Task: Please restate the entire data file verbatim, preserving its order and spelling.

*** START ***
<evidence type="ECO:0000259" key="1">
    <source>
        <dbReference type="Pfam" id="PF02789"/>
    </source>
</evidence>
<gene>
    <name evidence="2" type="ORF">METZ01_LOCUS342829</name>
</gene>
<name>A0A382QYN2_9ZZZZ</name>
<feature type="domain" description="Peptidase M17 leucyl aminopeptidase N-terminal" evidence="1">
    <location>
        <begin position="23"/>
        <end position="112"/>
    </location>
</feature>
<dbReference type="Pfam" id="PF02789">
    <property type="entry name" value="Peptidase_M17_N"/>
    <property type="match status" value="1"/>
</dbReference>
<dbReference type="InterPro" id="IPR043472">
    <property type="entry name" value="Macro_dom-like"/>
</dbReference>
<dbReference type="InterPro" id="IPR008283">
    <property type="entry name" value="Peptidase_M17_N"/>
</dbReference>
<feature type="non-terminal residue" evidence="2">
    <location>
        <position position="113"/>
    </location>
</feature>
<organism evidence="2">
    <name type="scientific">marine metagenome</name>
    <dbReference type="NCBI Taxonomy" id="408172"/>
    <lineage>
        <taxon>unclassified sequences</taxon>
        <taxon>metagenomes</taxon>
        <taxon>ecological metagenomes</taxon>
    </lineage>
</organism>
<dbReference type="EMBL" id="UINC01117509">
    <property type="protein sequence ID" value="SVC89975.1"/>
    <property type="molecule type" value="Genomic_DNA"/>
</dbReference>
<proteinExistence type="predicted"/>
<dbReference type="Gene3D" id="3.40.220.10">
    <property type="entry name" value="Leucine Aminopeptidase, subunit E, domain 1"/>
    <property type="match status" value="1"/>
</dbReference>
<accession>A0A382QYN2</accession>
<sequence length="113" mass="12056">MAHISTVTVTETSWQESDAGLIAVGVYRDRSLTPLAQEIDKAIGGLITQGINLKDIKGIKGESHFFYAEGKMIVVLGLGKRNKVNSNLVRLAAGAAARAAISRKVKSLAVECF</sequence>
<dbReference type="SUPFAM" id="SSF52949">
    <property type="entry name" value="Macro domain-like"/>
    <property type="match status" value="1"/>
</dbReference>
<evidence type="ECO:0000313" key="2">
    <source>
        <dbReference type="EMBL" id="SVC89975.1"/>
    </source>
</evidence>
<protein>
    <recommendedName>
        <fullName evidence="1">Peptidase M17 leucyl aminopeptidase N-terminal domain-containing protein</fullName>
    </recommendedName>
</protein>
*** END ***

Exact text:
<evidence type="ECO:0000259" key="1">
    <source>
        <dbReference type="Pfam" id="PF02789"/>
    </source>
</evidence>
<gene>
    <name evidence="2" type="ORF">METZ01_LOCUS342829</name>
</gene>
<name>A0A382QYN2_9ZZZZ</name>
<feature type="domain" description="Peptidase M17 leucyl aminopeptidase N-terminal" evidence="1">
    <location>
        <begin position="23"/>
        <end position="112"/>
    </location>
</feature>
<dbReference type="Pfam" id="PF02789">
    <property type="entry name" value="Peptidase_M17_N"/>
    <property type="match status" value="1"/>
</dbReference>
<dbReference type="InterPro" id="IPR043472">
    <property type="entry name" value="Macro_dom-like"/>
</dbReference>
<dbReference type="InterPro" id="IPR008283">
    <property type="entry name" value="Peptidase_M17_N"/>
</dbReference>
<feature type="non-terminal residue" evidence="2">
    <location>
        <position position="113"/>
    </location>
</feature>
<organism evidence="2">
    <name type="scientific">marine metagenome</name>
    <dbReference type="NCBI Taxonomy" id="408172"/>
    <lineage>
        <taxon>unclassified sequences</taxon>
        <taxon>metagenomes</taxon>
        <taxon>ecological metagenomes</taxon>
    </lineage>
</organism>
<dbReference type="EMBL" id="UINC01117509">
    <property type="protein sequence ID" value="SVC89975.1"/>
    <property type="molecule type" value="Genomic_DNA"/>
</dbReference>
<proteinExistence type="predicted"/>
<dbReference type="Gene3D" id="3.40.220.10">
    <property type="entry name" value="Leucine Aminopeptidase, subunit E, domain 1"/>
    <property type="match status" value="1"/>
</dbReference>
<accession>A0A382QYN2</accession>
<sequence length="113" mass="12056">MAHISTVTVTETSWQESDAGLIAVGVYRDRSLTPLAQEIDKAIGGLITQGINLKDIKGIKGESHFFYAEGKMIVVLGLGKRNKVNSNLVRLAAGAAARAAISRKVKSLAVECF</sequence>
<dbReference type="SUPFAM" id="SSF52949">
    <property type="entry name" value="Macro domain-like"/>
    <property type="match status" value="1"/>
</dbReference>
<evidence type="ECO:0000313" key="2">
    <source>
        <dbReference type="EMBL" id="SVC89975.1"/>
    </source>
</evidence>
<protein>
    <recommendedName>
        <fullName evidence="1">Peptidase M17 leucyl aminopeptidase N-terminal domain-containing protein</fullName>
    </recommendedName>
</protein>